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Welcome to Alanis Morissette Archives, your newest source for everything related to Canadian-American singer-songwriter, actress and philanthropist Alanis Nadine Morissette. Whether you've been a fan since her teen-pop days in Canada, became a fan when Jagged Little Pill revolutionized the industry or joined the fanbase later on, we're glad you're here. Please make sure to bookmark the site, check back often, and follow us on Twitter!
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Welcome Message
Welcome to Alanis Morissette Archives, your newest source for everything related to Canadian-American singer-songwriter, actress and philanthropist Alanis Nadine Morissette. Whether you've been a fan since her teen-pop days in Canada, became a fan when Jagged Little Pill revolutionized the industry or joined the fanbase later on, we're glad you're here. Please make sure to bookmark the site, check back often, and follow us on Twitter!

Under Rug Swept is the fifth studio album by Alanis Morissette. It was released on February 26, 2002 by Maverick Records, and was notable for being the first album of her career that Alanis completely wrote and produced by herself.

Two singles were released from the album – Hands Clean on February 2, 2002 and Precious Illusions on August 5, 2002. Despite an accompanying tour and mostly positive reviews from critics, Under Rug Swept didn’t sell as much as her prior two albums on Maverick had.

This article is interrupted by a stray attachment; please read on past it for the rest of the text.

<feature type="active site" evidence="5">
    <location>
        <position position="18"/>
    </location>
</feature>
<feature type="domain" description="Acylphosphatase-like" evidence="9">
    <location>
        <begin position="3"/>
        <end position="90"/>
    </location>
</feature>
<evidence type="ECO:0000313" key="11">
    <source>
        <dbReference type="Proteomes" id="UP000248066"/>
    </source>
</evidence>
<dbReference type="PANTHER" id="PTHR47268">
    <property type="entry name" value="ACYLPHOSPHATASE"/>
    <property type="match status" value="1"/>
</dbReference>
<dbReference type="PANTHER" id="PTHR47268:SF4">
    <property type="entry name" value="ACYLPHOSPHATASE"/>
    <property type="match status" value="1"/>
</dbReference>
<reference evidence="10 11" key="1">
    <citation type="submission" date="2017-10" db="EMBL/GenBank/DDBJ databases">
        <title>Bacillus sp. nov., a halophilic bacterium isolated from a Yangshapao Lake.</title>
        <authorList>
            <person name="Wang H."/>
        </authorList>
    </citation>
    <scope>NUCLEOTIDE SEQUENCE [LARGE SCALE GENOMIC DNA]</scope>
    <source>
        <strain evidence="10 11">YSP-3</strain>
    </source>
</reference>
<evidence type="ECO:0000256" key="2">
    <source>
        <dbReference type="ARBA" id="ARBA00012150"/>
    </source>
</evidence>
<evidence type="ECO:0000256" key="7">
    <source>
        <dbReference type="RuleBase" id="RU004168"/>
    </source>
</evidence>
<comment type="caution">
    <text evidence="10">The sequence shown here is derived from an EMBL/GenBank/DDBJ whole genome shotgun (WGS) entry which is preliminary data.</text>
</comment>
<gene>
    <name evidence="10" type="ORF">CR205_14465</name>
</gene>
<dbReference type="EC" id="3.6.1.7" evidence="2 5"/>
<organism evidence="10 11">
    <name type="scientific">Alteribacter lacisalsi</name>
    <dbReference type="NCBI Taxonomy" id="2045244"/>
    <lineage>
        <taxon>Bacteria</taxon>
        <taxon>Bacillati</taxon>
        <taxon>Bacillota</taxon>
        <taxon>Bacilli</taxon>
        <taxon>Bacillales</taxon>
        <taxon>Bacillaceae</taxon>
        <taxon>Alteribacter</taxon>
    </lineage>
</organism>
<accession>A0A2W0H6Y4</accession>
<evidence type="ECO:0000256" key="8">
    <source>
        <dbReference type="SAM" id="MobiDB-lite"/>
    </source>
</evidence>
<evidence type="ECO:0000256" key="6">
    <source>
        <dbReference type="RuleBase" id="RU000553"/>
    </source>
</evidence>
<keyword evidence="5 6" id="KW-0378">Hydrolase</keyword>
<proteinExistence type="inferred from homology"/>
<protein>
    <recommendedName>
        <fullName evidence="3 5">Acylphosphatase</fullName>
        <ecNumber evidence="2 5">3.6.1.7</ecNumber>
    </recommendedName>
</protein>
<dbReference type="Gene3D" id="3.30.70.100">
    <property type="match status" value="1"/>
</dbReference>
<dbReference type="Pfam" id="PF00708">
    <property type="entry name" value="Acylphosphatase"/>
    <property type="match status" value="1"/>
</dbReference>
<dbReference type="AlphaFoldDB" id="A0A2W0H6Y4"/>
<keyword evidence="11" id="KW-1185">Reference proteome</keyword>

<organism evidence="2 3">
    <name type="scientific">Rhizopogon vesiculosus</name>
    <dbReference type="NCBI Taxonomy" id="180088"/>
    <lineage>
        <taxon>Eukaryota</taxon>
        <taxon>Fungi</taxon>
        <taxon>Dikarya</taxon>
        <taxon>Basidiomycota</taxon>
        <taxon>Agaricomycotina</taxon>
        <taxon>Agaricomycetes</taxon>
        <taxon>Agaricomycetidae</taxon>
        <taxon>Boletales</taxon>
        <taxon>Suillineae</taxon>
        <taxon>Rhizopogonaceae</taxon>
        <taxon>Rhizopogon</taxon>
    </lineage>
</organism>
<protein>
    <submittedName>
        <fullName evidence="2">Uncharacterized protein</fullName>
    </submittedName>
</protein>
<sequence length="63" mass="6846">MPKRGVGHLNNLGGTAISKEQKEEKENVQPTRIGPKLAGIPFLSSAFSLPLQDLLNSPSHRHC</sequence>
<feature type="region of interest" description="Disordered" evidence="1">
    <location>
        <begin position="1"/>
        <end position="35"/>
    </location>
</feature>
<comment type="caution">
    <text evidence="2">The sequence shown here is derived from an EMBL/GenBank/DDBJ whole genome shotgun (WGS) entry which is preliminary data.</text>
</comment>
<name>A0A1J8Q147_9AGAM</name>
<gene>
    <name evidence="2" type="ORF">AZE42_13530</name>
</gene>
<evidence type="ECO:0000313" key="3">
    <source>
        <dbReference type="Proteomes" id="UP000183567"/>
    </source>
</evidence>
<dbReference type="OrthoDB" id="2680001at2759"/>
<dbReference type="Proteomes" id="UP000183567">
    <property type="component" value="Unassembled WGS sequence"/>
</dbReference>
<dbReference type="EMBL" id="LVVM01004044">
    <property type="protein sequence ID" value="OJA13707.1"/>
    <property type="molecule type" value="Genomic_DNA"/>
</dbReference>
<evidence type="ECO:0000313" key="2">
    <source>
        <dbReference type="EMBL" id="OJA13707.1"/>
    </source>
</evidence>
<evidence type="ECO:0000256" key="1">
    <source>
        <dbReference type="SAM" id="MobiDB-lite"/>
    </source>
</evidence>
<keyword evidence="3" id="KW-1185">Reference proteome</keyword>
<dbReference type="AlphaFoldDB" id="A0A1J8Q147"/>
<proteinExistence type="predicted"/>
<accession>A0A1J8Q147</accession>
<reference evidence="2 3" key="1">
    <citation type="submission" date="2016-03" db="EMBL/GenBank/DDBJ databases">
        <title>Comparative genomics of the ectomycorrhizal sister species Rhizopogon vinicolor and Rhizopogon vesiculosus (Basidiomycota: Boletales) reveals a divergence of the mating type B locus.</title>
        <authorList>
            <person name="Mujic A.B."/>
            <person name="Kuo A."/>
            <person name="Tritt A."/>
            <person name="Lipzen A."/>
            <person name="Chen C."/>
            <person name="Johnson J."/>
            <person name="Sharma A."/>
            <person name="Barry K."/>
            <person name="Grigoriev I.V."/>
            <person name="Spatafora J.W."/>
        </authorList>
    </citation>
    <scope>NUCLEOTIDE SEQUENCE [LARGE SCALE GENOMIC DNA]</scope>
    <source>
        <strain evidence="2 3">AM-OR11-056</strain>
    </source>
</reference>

Quick Facts

  • Release date: February 26, 2002
  • Recorded: Throughout 2001 at Great Big Music, Dog House Studios, Westlake Battery, Royaltone Studios and Larrabee North
  • Genre: Pop rock, alternative rock
  • Length: 50:23 (Standard Edition) / 60:17 (Japanese Edition)
  • Label: Maverick, Warner Bros.
  • Producer: Alanis Morissette

Track Listing

All tracks are written by Alanis Morissette.

Standard Edition
01. 21 Things I Want in a Lover – 3:28
02. Narcissus – 3:38
03. Hands Clean – 4:31
04. Flinch – 6:03
05. So Unsexy – 5:08
06. Precious Illusions – 4:11
07. That Particular Time – 4:21
08. A Man – 4:33
09. You Owe Me Nothing in Return – 4:57
10. Surrendering – 4:35
11. Utopia – 4:58

Japanese Edition
12. Sister Bister – 4:11
13. Sorry to Myself – 5:43

Development & Production